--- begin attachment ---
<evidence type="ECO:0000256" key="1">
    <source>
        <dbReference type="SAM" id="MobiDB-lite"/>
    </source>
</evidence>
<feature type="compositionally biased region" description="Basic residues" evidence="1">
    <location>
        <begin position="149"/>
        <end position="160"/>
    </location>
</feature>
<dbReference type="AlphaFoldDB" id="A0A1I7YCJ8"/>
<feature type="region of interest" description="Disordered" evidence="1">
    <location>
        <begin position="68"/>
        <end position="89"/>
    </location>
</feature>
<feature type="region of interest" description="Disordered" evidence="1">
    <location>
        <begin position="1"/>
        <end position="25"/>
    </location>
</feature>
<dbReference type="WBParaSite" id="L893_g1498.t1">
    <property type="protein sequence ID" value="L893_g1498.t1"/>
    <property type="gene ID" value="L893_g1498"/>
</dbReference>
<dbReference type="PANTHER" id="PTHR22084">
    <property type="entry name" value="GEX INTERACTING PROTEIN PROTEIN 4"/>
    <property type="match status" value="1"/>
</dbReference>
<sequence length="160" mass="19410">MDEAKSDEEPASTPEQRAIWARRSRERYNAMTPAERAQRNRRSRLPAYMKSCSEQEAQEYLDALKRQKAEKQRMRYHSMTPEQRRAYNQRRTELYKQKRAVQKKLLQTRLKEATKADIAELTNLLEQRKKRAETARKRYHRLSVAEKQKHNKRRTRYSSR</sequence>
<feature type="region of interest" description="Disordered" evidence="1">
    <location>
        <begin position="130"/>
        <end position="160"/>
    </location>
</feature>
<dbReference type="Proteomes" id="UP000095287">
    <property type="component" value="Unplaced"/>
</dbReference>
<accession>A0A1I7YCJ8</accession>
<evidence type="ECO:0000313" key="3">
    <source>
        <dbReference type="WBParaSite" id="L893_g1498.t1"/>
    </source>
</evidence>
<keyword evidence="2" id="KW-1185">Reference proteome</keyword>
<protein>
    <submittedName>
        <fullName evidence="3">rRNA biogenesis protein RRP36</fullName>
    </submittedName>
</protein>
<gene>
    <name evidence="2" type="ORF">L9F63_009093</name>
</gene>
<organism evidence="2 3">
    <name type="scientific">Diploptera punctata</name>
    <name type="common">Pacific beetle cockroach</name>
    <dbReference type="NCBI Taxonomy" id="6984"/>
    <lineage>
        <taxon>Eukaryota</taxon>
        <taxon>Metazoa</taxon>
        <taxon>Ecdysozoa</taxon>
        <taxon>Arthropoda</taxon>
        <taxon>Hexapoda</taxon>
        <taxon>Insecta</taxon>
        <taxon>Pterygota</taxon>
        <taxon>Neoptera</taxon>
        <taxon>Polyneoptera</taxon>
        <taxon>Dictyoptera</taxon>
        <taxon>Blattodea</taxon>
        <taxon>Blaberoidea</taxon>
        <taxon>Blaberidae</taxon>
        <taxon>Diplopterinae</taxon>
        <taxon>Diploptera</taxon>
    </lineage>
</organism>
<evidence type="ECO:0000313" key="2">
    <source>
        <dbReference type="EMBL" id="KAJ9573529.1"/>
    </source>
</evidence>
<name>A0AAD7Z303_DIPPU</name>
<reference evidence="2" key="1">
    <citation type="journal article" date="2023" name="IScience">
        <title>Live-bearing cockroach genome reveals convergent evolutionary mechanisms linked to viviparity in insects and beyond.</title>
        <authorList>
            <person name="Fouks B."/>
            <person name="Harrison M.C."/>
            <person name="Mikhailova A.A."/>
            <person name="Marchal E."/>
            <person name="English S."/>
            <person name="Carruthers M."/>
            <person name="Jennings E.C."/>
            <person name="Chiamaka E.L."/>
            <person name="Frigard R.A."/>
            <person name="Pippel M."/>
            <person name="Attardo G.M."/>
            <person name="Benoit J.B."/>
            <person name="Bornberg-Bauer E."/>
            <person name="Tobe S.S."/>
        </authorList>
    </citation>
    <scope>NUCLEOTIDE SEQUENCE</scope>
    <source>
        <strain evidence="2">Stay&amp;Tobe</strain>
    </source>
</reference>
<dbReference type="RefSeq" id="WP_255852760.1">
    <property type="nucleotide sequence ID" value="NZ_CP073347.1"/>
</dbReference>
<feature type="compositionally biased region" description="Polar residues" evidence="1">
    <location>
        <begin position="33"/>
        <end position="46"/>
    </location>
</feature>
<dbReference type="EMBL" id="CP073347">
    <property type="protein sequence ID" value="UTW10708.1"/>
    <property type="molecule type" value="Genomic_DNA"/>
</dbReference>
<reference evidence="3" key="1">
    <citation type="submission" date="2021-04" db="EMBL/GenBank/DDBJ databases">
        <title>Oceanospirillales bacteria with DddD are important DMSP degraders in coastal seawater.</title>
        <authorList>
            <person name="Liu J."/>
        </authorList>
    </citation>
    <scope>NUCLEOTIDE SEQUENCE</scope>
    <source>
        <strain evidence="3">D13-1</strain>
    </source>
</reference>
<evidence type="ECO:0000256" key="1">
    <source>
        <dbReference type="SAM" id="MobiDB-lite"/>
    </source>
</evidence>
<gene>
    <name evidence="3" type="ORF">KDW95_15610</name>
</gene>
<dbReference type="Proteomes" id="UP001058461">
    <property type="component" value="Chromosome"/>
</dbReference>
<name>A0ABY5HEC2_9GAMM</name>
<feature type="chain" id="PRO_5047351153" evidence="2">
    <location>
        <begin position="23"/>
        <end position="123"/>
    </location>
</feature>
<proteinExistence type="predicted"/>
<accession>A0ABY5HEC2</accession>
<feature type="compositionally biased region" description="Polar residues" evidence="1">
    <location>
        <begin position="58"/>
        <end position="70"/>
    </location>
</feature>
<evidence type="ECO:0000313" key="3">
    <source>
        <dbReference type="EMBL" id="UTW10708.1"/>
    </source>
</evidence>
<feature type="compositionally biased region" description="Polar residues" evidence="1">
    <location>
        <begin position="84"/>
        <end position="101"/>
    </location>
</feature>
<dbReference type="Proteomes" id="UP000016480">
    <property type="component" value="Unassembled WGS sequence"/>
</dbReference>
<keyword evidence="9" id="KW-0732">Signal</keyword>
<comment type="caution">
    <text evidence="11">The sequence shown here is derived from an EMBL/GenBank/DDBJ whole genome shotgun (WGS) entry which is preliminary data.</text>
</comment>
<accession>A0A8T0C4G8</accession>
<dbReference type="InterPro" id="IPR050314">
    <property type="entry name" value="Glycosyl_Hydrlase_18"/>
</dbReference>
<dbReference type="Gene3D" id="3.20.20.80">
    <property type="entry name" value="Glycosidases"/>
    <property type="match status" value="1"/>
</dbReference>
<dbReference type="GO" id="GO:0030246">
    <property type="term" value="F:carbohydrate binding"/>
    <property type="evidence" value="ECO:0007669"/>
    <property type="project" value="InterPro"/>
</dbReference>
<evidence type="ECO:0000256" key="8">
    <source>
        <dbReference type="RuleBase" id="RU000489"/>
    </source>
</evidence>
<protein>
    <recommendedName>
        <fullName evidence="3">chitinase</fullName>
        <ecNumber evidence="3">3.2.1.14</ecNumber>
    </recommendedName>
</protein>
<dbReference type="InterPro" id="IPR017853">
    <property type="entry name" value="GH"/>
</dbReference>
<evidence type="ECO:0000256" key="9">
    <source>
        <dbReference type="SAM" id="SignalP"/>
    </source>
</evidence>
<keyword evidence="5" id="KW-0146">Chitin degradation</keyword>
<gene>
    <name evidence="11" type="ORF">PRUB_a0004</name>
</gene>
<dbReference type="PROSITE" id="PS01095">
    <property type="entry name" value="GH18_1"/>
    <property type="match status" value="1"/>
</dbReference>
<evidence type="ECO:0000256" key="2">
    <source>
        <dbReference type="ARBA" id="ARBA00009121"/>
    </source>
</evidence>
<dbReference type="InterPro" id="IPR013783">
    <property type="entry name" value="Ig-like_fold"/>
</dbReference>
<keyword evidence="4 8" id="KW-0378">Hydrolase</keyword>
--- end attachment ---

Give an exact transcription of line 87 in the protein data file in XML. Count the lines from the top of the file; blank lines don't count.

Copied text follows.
    <citation type="journal article" date="2023" name="IScience">